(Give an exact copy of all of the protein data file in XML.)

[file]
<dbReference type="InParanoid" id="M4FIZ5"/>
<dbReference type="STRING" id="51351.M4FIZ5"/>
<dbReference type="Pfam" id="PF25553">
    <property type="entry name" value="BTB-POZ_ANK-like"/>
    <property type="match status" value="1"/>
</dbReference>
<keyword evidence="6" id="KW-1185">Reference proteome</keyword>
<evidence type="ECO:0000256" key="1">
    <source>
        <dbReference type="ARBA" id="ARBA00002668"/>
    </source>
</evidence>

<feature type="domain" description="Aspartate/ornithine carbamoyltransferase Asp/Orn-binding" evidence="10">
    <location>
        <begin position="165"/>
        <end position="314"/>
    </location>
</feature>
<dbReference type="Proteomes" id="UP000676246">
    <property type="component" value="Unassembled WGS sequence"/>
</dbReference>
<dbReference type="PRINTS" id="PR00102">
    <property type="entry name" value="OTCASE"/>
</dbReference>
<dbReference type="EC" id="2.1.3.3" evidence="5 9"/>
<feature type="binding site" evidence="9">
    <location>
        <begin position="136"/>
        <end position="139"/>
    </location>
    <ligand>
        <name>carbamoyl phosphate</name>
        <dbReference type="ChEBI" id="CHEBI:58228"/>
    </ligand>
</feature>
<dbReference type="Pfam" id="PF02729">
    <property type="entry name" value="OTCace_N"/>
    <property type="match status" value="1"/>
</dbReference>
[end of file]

<dbReference type="InParanoid" id="M4FIZ5"/>
<dbReference type="STRING" id="51351.M4FIZ5"/>
<dbReference type="Pfam" id="PF25553">
    <property type="entry name" value="BTB-POZ_ANK-like"/>
    <property type="match status" value="1"/>
</dbReference>
<keyword evidence="6" id="KW-1185">Reference proteome</keyword>
<evidence type="ECO:0000256" key="1">
    <source>
        <dbReference type="ARBA" id="ARBA00002668"/>
    </source>
</evidence>

<feature type="domain" description="Aspartate/ornithine carbamoyltransferase Asp/Orn-binding" evidence="10">
    <location>
        <begin position="165"/>
        <end position="314"/>
    </location>
</feature>
<dbReference type="Proteomes" id="UP000676246">
    <property type="component" value="Unassembled WGS sequence"/>
</dbReference>
<dbReference type="PRINTS" id="PR00102">
    <property type="entry name" value="OTCASE"/>
</dbReference>
<dbReference type="EC" id="2.1.3.3" evidence="5 9"/>
<feature type="binding site" evidence="9">
    <location>
        <begin position="136"/>
        <end position="139"/>
    </location>
    <ligand>
        <name>carbamoyl phosphate</name>
        <dbReference type="ChEBI" id="CHEBI:58228"/>
    </ligand>
</feature>
<dbReference type="Pfam" id="PF02729">
    <property type="entry name" value="OTCace_N"/>
    <property type="match status" value="1"/>
</dbReference>